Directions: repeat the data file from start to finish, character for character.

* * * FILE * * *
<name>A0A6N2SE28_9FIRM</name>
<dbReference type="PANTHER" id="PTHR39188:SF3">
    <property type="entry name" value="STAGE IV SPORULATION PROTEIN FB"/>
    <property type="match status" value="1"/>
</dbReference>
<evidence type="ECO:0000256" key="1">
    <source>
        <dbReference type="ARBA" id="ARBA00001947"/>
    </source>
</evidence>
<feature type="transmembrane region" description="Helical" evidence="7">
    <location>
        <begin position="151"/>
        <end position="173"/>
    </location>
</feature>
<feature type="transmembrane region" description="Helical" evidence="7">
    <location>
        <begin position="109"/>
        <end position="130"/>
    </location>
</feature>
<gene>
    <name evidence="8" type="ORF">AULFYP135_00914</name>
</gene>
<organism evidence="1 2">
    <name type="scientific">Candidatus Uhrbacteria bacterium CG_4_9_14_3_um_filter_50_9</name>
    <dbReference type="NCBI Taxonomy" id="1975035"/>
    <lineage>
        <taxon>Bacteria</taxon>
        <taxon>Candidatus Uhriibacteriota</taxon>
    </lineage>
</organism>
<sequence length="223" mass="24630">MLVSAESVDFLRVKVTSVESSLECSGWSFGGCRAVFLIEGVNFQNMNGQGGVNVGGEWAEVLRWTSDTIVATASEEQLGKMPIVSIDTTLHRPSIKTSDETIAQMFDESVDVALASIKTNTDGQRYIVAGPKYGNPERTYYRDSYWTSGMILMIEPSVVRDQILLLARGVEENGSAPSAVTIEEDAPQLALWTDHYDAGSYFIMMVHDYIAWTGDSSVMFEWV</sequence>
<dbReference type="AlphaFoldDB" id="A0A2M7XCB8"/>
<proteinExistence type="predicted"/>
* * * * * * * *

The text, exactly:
<name>A0A6N2SE28_9FIRM</name>
<dbReference type="PANTHER" id="PTHR39188:SF3">
    <property type="entry name" value="STAGE IV SPORULATION PROTEIN FB"/>
    <property type="match status" value="1"/>
</dbReference>
<evidence type="ECO:0000256" key="1">
    <source>
        <dbReference type="ARBA" id="ARBA00001947"/>
    </source>
</evidence>
<feature type="transmembrane region" description="Helical" evidence="7">
    <location>
        <begin position="151"/>
        <end position="173"/>
    </location>
</feature>
<feature type="transmembrane region" description="Helical" evidence="7">
    <location>
        <begin position="109"/>
        <end position="130"/>
    </location>
</feature>
<gene>
    <name evidence="8" type="ORF">AULFYP135_00914</name>
</gene>
<organism evidence="1 2">
    <name type="scientific">Candidatus Uhrbacteria bacterium CG_4_9_14_3_um_filter_50_9</name>
    <dbReference type="NCBI Taxonomy" id="1975035"/>
    <lineage>
        <taxon>Bacteria</taxon>
        <taxon>Candidatus Uhriibacteriota</taxon>
    </lineage>
</organism>
<sequence length="223" mass="24630">MLVSAESVDFLRVKVTSVESSLECSGWSFGGCRAVFLIEGVNFQNMNGQGGVNVGGEWAEVLRWTSDTIVATASEEQLGKMPIVSIDTTLHRPSIKTSDETIAQMFDESVDVALASIKTNTDGQRYIVAGPKYGNPERTYYRDSYWTSGMILMIEPSVVRDQILLLARGVEENGSAPSAVTIEEDAPQLALWTDHYDAGSYFIMMVHDYIAWTGDSSVMFEWV</sequence>
<dbReference type="AlphaFoldDB" id="A0A2M7XCB8"/>
<proteinExistence type="predicted"/>